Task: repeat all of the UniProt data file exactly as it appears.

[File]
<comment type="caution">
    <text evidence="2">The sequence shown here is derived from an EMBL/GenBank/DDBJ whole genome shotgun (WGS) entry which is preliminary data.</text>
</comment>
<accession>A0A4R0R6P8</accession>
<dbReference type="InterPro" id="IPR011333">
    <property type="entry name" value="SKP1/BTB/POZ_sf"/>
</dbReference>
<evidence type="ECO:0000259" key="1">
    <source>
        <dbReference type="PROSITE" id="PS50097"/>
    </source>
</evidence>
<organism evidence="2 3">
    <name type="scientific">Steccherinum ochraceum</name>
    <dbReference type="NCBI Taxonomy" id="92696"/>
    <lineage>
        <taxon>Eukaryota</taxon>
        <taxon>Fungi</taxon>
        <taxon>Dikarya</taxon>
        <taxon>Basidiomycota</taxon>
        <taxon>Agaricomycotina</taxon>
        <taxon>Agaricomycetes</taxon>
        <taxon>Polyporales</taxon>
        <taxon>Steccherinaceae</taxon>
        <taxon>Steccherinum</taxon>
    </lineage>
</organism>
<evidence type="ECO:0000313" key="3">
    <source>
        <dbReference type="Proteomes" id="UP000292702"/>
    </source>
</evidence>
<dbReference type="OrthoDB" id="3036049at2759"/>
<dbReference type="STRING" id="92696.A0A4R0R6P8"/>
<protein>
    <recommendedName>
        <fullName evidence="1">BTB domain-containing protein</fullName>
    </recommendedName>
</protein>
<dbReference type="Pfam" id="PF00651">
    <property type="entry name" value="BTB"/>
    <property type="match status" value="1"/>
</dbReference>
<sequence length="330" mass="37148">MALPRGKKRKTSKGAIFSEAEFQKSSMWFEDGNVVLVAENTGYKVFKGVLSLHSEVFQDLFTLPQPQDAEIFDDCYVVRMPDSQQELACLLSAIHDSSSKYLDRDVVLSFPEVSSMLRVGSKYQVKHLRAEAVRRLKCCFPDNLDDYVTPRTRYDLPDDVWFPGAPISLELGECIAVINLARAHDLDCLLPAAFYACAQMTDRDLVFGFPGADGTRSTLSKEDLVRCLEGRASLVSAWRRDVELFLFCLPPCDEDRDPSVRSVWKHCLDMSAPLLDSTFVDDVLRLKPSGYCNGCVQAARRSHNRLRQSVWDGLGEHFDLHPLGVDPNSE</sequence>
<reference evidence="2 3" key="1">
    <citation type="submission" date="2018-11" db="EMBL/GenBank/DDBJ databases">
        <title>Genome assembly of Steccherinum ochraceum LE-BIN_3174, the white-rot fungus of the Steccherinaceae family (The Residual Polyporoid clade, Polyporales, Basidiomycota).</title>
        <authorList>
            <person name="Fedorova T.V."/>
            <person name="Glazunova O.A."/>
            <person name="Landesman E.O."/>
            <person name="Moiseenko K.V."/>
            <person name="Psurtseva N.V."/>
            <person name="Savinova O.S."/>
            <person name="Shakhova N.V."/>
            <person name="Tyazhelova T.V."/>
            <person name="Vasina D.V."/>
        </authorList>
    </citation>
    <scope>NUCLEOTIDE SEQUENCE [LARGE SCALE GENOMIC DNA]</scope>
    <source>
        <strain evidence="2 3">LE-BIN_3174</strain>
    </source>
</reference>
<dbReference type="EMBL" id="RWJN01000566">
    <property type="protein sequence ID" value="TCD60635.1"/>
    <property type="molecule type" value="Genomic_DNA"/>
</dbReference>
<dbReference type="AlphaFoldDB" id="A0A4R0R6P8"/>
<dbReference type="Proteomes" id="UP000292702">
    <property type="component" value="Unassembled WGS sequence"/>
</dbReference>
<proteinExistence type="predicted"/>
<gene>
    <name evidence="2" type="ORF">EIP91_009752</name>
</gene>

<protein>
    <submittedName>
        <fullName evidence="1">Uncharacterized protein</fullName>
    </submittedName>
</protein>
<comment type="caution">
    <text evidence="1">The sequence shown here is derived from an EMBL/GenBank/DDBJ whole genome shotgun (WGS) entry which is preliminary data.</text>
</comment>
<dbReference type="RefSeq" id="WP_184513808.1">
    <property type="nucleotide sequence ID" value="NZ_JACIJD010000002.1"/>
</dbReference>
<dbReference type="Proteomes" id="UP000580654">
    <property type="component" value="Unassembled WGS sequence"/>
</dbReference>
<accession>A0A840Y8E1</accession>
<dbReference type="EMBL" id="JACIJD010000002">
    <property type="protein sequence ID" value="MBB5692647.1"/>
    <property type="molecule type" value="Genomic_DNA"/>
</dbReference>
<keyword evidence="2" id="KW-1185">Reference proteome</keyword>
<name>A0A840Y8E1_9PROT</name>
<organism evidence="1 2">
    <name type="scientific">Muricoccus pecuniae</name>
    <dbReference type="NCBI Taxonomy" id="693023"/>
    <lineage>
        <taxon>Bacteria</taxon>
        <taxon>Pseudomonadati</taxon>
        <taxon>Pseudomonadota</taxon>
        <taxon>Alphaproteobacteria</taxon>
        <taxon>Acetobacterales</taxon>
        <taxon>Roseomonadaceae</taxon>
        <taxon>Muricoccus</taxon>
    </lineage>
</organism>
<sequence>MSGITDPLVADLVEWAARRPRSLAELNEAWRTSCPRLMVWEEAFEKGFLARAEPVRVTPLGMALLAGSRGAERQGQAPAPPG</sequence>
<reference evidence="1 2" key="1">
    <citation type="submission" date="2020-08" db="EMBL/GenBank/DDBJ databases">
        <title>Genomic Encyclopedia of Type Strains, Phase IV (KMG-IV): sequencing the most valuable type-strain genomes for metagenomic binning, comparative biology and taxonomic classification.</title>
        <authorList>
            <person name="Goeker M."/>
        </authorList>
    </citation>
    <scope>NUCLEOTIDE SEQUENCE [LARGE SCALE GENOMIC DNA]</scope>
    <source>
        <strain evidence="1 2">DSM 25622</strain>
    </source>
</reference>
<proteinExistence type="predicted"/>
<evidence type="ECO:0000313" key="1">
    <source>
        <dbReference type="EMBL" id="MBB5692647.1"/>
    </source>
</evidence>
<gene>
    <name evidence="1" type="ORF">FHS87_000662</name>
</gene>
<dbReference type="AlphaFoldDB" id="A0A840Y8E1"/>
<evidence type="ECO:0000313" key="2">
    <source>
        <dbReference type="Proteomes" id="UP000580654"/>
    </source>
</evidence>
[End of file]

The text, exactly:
<comment type="caution">
    <text evidence="2">The sequence shown here is derived from an EMBL/GenBank/DDBJ whole genome shotgun (WGS) entry which is preliminary data.</text>
</comment>
<accession>A0A4R0R6P8</accession>
<dbReference type="InterPro" id="IPR011333">
    <property type="entry name" value="SKP1/BTB/POZ_sf"/>
</dbReference>
<evidence type="ECO:0000259" key="1">
    <source>
        <dbReference type="PROSITE" id="PS50097"/>
    </source>
</evidence>
<organism evidence="2 3">
    <name type="scientific">Steccherinum ochraceum</name>
    <dbReference type="NCBI Taxonomy" id="92696"/>
    <lineage>
        <taxon>Eukaryota</taxon>
        <taxon>Fungi</taxon>
        <taxon>Dikarya</taxon>
        <taxon>Basidiomycota</taxon>
        <taxon>Agaricomycotina</taxon>
        <taxon>Agaricomycetes</taxon>
        <taxon>Polyporales</taxon>
        <taxon>Steccherinaceae</taxon>
        <taxon>Steccherinum</taxon>
    </lineage>
</organism>
<evidence type="ECO:0000313" key="3">
    <source>
        <dbReference type="Proteomes" id="UP000292702"/>
    </source>
</evidence>
<dbReference type="OrthoDB" id="3036049at2759"/>
<dbReference type="STRING" id="92696.A0A4R0R6P8"/>
<protein>
    <recommendedName>
        <fullName evidence="1">BTB domain-containing protein</fullName>
    </recommendedName>
</protein>
<dbReference type="Pfam" id="PF00651">
    <property type="entry name" value="BTB"/>
    <property type="match status" value="1"/>
</dbReference>
<sequence length="330" mass="37148">MALPRGKKRKTSKGAIFSEAEFQKSSMWFEDGNVVLVAENTGYKVFKGVLSLHSEVFQDLFTLPQPQDAEIFDDCYVVRMPDSQQELACLLSAIHDSSSKYLDRDVVLSFPEVSSMLRVGSKYQVKHLRAEAVRRLKCCFPDNLDDYVTPRTRYDLPDDVWFPGAPISLELGECIAVINLARAHDLDCLLPAAFYACAQMTDRDLVFGFPGADGTRSTLSKEDLVRCLEGRASLVSAWRRDVELFLFCLPPCDEDRDPSVRSVWKHCLDMSAPLLDSTFVDDVLRLKPSGYCNGCVQAARRSHNRLRQSVWDGLGEHFDLHPLGVDPNSE</sequence>
<reference evidence="2 3" key="1">
    <citation type="submission" date="2018-11" db="EMBL/GenBank/DDBJ databases">
        <title>Genome assembly of Steccherinum ochraceum LE-BIN_3174, the white-rot fungus of the Steccherinaceae family (The Residual Polyporoid clade, Polyporales, Basidiomycota).</title>
        <authorList>
            <person name="Fedorova T.V."/>
            <person name="Glazunova O.A."/>
            <person name="Landesman E.O."/>
            <person name="Moiseenko K.V."/>
            <person name="Psurtseva N.V."/>
            <person name="Savinova O.S."/>
            <person name="Shakhova N.V."/>
            <person name="Tyazhelova T.V."/>
            <person name="Vasina D.V."/>
        </authorList>
    </citation>
    <scope>NUCLEOTIDE SEQUENCE [LARGE SCALE GENOMIC DNA]</scope>
    <source>
        <strain evidence="2 3">LE-BIN_3174</strain>
    </source>
</reference>
<dbReference type="EMBL" id="RWJN01000566">
    <property type="protein sequence ID" value="TCD60635.1"/>
    <property type="molecule type" value="Genomic_DNA"/>
</dbReference>
<dbReference type="AlphaFoldDB" id="A0A4R0R6P8"/>
<dbReference type="Proteomes" id="UP000292702">
    <property type="component" value="Unassembled WGS sequence"/>
</dbReference>
<proteinExistence type="predicted"/>
<gene>
    <name evidence="2" type="ORF">EIP91_009752</name>
</gene>

<protein>
    <submittedName>
        <fullName evidence="1">Uncharacterized protein</fullName>
    </submittedName>
</protein>
<comment type="caution">
    <text evidence="1">The sequence shown here is derived from an EMBL/GenBank/DDBJ whole genome shotgun (WGS) entry which is preliminary data.</text>
</comment>
<dbReference type="RefSeq" id="WP_184513808.1">
    <property type="nucleotide sequence ID" value="NZ_JACIJD010000002.1"/>
</dbReference>
<dbReference type="Proteomes" id="UP000580654">
    <property type="component" value="Unassembled WGS sequence"/>
</dbReference>
<accession>A0A840Y8E1</accession>
<dbReference type="EMBL" id="JACIJD010000002">
    <property type="protein sequence ID" value="MBB5692647.1"/>
    <property type="molecule type" value="Genomic_DNA"/>
</dbReference>
<keyword evidence="2" id="KW-1185">Reference proteome</keyword>
<name>A0A840Y8E1_9PROT</name>
<organism evidence="1 2">
    <name type="scientific">Muricoccus pecuniae</name>
    <dbReference type="NCBI Taxonomy" id="693023"/>
    <lineage>
        <taxon>Bacteria</taxon>
        <taxon>Pseudomonadati</taxon>
        <taxon>Pseudomonadota</taxon>
        <taxon>Alphaproteobacteria</taxon>
        <taxon>Acetobacterales</taxon>
        <taxon>Roseomonadaceae</taxon>
        <taxon>Muricoccus</taxon>
    </lineage>
</organism>
<sequence>MSGITDPLVADLVEWAARRPRSLAELNEAWRTSCPRLMVWEEAFEKGFLARAEPVRVTPLGMALLAGSRGAERQGQAPAPPG</sequence>
<reference evidence="1 2" key="1">
    <citation type="submission" date="2020-08" db="EMBL/GenBank/DDBJ databases">
        <title>Genomic Encyclopedia of Type Strains, Phase IV (KMG-IV): sequencing the most valuable type-strain genomes for metagenomic binning, comparative biology and taxonomic classification.</title>
        <authorList>
            <person name="Goeker M."/>
        </authorList>
    </citation>
    <scope>NUCLEOTIDE SEQUENCE [LARGE SCALE GENOMIC DNA]</scope>
    <source>
        <strain evidence="1 2">DSM 25622</strain>
    </source>
</reference>
<proteinExistence type="predicted"/>
<evidence type="ECO:0000313" key="1">
    <source>
        <dbReference type="EMBL" id="MBB5692647.1"/>
    </source>
</evidence>
<gene>
    <name evidence="1" type="ORF">FHS87_000662</name>
</gene>
<dbReference type="AlphaFoldDB" id="A0A840Y8E1"/>
<evidence type="ECO:0000313" key="2">
    <source>
        <dbReference type="Proteomes" id="UP000580654"/>
    </source>
</evidence>